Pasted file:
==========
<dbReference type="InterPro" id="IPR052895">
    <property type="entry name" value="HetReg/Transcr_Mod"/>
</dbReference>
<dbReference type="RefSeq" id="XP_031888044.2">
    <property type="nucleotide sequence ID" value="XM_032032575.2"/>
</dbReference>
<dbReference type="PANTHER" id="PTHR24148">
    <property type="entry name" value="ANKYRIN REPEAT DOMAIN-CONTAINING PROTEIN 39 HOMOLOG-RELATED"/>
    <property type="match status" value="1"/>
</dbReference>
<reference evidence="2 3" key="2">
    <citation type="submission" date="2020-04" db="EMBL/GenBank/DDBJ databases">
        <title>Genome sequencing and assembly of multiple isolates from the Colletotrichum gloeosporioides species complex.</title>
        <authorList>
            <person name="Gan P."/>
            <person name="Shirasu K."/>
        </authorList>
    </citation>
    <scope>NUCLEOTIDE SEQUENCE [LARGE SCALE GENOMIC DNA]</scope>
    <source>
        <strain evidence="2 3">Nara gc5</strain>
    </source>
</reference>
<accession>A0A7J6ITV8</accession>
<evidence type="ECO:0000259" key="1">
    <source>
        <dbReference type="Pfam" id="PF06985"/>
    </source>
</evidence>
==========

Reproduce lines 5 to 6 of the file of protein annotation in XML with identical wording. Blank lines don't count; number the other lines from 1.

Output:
    <property type="nucleotide sequence ID" value="XM_032032575.2"/>
</dbReference>